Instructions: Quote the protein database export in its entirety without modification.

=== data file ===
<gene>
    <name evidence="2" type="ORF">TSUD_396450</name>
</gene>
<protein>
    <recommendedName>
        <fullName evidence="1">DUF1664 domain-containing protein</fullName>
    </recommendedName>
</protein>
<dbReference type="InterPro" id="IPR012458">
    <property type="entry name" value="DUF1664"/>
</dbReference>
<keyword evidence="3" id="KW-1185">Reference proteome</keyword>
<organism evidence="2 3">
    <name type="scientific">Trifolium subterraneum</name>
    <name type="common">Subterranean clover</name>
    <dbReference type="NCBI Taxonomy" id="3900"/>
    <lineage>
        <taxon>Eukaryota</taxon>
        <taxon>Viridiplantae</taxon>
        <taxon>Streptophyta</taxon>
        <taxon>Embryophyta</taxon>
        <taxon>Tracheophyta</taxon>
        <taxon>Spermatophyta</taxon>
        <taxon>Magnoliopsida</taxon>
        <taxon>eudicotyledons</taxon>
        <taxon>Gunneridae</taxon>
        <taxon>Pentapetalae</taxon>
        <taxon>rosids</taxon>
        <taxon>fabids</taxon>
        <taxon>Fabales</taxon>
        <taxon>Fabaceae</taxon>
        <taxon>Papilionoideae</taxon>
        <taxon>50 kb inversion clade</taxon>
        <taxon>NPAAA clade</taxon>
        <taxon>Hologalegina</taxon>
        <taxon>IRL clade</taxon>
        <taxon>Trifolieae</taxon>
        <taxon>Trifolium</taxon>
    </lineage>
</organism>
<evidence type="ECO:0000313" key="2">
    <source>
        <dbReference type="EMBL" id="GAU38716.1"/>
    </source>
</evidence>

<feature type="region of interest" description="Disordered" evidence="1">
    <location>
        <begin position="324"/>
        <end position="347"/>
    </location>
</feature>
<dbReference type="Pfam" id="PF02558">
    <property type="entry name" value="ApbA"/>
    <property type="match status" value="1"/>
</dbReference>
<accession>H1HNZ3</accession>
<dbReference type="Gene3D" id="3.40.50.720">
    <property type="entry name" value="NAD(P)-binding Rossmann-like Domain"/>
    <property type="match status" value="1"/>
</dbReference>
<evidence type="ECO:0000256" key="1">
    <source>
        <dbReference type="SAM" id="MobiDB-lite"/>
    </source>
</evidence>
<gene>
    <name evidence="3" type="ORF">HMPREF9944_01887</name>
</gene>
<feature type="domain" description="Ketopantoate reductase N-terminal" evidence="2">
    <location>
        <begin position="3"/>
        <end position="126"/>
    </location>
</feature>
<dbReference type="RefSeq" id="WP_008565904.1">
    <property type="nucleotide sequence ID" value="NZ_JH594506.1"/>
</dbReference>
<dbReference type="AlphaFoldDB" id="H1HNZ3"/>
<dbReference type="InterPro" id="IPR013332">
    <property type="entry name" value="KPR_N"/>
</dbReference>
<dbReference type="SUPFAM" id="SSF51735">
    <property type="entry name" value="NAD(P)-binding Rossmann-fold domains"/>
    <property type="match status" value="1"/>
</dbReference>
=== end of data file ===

<gene>
    <name evidence="2" type="ORF">TSUD_396450</name>
</gene>
<protein>
    <recommendedName>
        <fullName evidence="1">DUF1664 domain-containing protein</fullName>
    </recommendedName>
</protein>
<dbReference type="InterPro" id="IPR012458">
    <property type="entry name" value="DUF1664"/>
</dbReference>
<keyword evidence="3" id="KW-1185">Reference proteome</keyword>
<organism evidence="2 3">
    <name type="scientific">Trifolium subterraneum</name>
    <name type="common">Subterranean clover</name>
    <dbReference type="NCBI Taxonomy" id="3900"/>
    <lineage>
        <taxon>Eukaryota</taxon>
        <taxon>Viridiplantae</taxon>
        <taxon>Streptophyta</taxon>
        <taxon>Embryophyta</taxon>
        <taxon>Tracheophyta</taxon>
        <taxon>Spermatophyta</taxon>
        <taxon>Magnoliopsida</taxon>
        <taxon>eudicotyledons</taxon>
        <taxon>Gunneridae</taxon>
        <taxon>Pentapetalae</taxon>
        <taxon>rosids</taxon>
        <taxon>fabids</taxon>
        <taxon>Fabales</taxon>
        <taxon>Fabaceae</taxon>
        <taxon>Papilionoideae</taxon>
        <taxon>50 kb inversion clade</taxon>
        <taxon>NPAAA clade</taxon>
        <taxon>Hologalegina</taxon>
        <taxon>IRL clade</taxon>
        <taxon>Trifolieae</taxon>
        <taxon>Trifolium</taxon>
    </lineage>
</organism>
<evidence type="ECO:0000313" key="2">
    <source>
        <dbReference type="EMBL" id="GAU38716.1"/>
    </source>
</evidence>

<feature type="region of interest" description="Disordered" evidence="1">
    <location>
        <begin position="324"/>
        <end position="347"/>
    </location>
</feature>
<dbReference type="Pfam" id="PF02558">
    <property type="entry name" value="ApbA"/>
    <property type="match status" value="1"/>
</dbReference>
<accession>H1HNZ3</accession>
<dbReference type="Gene3D" id="3.40.50.720">
    <property type="entry name" value="NAD(P)-binding Rossmann-like Domain"/>
    <property type="match status" value="1"/>
</dbReference>
<evidence type="ECO:0000256" key="1">
    <source>
        <dbReference type="SAM" id="MobiDB-lite"/>
    </source>
</evidence>
<gene>
    <name evidence="3" type="ORF">HMPREF9944_01887</name>
</gene>
<feature type="domain" description="Ketopantoate reductase N-terminal" evidence="2">
    <location>
        <begin position="3"/>
        <end position="126"/>
    </location>
</feature>
<dbReference type="RefSeq" id="WP_008565904.1">
    <property type="nucleotide sequence ID" value="NZ_JH594506.1"/>
</dbReference>
<dbReference type="AlphaFoldDB" id="H1HNZ3"/>
<dbReference type="InterPro" id="IPR013332">
    <property type="entry name" value="KPR_N"/>
</dbReference>
<dbReference type="SUPFAM" id="SSF51735">
    <property type="entry name" value="NAD(P)-binding Rossmann-fold domains"/>
    <property type="match status" value="1"/>
</dbReference>